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Theme Introduction

Upon rereading our Women and Religion Resolution (within which the International Association of Liberal Religious Women, IALRW, is included), I see our yearning to facilitate peaceful influence. I call the means to that influence, egalitarian complementarity. It is the opposite of controlling, top/down patriarchal ways. It is a way for collaborative partnership when a relationship between two or more persons is based on sharing leadership power. Egalitarian complementarity has flexible “give and take” for idea creation as the situation for action specifically demands.


This decision making exchange naturally determines who assumes leadership through respectful exploration to find who has the best ideas and resources “to do the job.” It’s a liberating process, releasing human potential. Freedom for those involved to act from one’s best self for the good of all is a prerequisite. This attitude comes from each person’s heart and starts with practicing this peaceful process of creative liberation with those closest to us at home. As the ancient Chinese put it, the attitude of peacefulness then can spread to neighbors, cities and nations to finally becoming peace in the world.

When listening to Secretary Clinton and President Obama speak about the Arab Spring revolutions, May 19, 2011, it was validating to hear such ideas as:  “cooperation that can bring prosperity and justice” for all of us, “improved living conditions and fundamental economic reform”, “must lead in new and innovative ways” (based on “mutual interests and respect”), “the people of the Middle East and North Africa acting for their basic rights and dignity” in their nations, a “people risen up” against “power in the hands of a few” who have “the tactics of suppression”, the people deserve “a government that does not smother their aspirations”, “prying loose the grip of an iron fist”, “will increase transparency and accountability”, “freedom to assemble… and to choose their own leaders”, no to coercion/ yes to consent. “The government and opposition must engage in dialogue”. “The events of the past six months show the world can change”, the people’s “words can be free” to be expressed. “The broader aspirations of the people include valuing the dignity of the street vendor and his/her basic needs” such as for food. “When women are empowered, a nation becomes more prosperous and peaceful.” Think tanks and “business leaders play a strong role in bringing stability to the region” of the Arab Spring revolts. We have “a new opening for …peace.”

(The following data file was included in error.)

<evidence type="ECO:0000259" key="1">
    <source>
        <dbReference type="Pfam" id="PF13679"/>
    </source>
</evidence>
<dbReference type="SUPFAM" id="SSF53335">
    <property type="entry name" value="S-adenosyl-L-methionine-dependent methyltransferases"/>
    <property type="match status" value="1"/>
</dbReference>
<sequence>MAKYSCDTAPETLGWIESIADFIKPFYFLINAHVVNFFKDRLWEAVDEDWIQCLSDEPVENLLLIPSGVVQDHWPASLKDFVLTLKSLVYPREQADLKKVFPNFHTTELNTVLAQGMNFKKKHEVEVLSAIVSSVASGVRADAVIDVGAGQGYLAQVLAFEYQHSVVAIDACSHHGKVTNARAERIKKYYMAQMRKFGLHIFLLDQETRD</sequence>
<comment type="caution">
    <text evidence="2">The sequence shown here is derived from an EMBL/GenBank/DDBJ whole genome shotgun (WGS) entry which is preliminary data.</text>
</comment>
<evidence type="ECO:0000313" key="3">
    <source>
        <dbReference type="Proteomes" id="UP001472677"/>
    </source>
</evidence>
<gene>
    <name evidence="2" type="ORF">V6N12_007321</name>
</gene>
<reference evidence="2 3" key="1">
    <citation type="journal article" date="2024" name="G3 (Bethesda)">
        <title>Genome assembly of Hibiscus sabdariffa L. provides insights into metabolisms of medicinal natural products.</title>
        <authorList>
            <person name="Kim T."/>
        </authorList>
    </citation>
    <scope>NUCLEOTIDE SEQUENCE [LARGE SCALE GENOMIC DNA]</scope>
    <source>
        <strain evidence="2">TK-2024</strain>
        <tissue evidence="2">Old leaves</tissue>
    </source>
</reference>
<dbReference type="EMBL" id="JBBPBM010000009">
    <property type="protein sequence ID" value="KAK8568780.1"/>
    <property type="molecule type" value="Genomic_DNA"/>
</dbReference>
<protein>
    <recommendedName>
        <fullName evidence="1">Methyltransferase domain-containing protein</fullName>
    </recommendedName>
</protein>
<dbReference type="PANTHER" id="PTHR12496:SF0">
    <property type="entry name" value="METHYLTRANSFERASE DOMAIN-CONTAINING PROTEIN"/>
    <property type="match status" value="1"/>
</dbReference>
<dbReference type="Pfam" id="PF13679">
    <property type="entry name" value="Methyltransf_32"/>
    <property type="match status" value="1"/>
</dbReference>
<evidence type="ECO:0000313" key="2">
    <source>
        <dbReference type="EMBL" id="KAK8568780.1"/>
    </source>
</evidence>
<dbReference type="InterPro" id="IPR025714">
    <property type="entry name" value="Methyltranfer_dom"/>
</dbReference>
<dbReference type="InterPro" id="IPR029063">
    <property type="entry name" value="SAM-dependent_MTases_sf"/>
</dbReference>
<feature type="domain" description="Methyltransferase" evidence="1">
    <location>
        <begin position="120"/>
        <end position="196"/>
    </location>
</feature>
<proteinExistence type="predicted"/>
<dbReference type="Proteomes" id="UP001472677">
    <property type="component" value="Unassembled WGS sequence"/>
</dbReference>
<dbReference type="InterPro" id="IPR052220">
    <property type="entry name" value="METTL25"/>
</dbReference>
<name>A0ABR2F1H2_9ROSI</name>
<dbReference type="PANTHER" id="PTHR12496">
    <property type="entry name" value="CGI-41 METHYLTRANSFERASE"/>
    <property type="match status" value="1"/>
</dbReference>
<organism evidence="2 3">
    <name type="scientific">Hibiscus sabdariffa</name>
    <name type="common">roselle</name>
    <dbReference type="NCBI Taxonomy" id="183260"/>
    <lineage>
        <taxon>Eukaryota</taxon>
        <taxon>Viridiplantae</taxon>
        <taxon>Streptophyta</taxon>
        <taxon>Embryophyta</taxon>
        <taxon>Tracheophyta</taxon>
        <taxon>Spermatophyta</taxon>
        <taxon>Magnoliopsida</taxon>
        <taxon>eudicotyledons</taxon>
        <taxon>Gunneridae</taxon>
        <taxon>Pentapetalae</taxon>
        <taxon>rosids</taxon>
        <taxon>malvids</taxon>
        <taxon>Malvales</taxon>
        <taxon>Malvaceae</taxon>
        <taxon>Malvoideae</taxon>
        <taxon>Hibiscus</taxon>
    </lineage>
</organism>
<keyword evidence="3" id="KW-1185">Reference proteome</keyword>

My present series of reports describing the peace work I heard about at the IALRW September conference continues in this issue with Michiko Iwabuchi’s “MDG’s to Defend Life, Dignity and Human Rights in Developing Countries.”   WOMUUNWEB’S initial report on MDG’s was in a year 2000 issue when they came out for use by the international community.

Report #3 - From the IALRW Centennial Celebration, September 4 - 7, 2011, Kochi, India

Timeline provided by the women from Rissho Kosei-Kai, the Japanese RKK Buddhists:

“Change: Meaning and Importance of PEACE”

1910 – 1920 The Colonial Period with World War I

1920 – 1945 Totalitarian Regime with World War II

1945 – 1990 The Ideological Era with the Cold War

1990 – 2010 Economical Growth, Over-Population, Mass Consumption, Terrorism, Weather Fluctuation, Poverty/Wealth Gap, Eco – Problems, Natural Havoc, Resource Exhaustion (Water/Fuel/Minerals/Food)

“From the beginning, IALRW women believed that despite the different definitions and ways of explanations of our different faith traditions, there are common threads weaving us together. They strive to embody and nurture a spirit of generosity and trust which encourages care, education, networking and financial support for women, especially those in impoverished and difficult circumstances.”

In her report, Michiko Iwabuchi describes the MDG’s, Millennium Development Goals, as …”not only development objectives – they encompass universally accepted human values and the right to basic education, the right to health and responsibility to future generations. The target date is 2015 by which the MDG’s are to be achieved…There are eight goals with twenty-one targets and a series of measurable indicators for each target.”

I see the denial of these basic human rights causing the kind of accumulated resentment pointed out by Michiko Tsuchihashi in the last WOMUUNWEB issue’s IALRW report #2.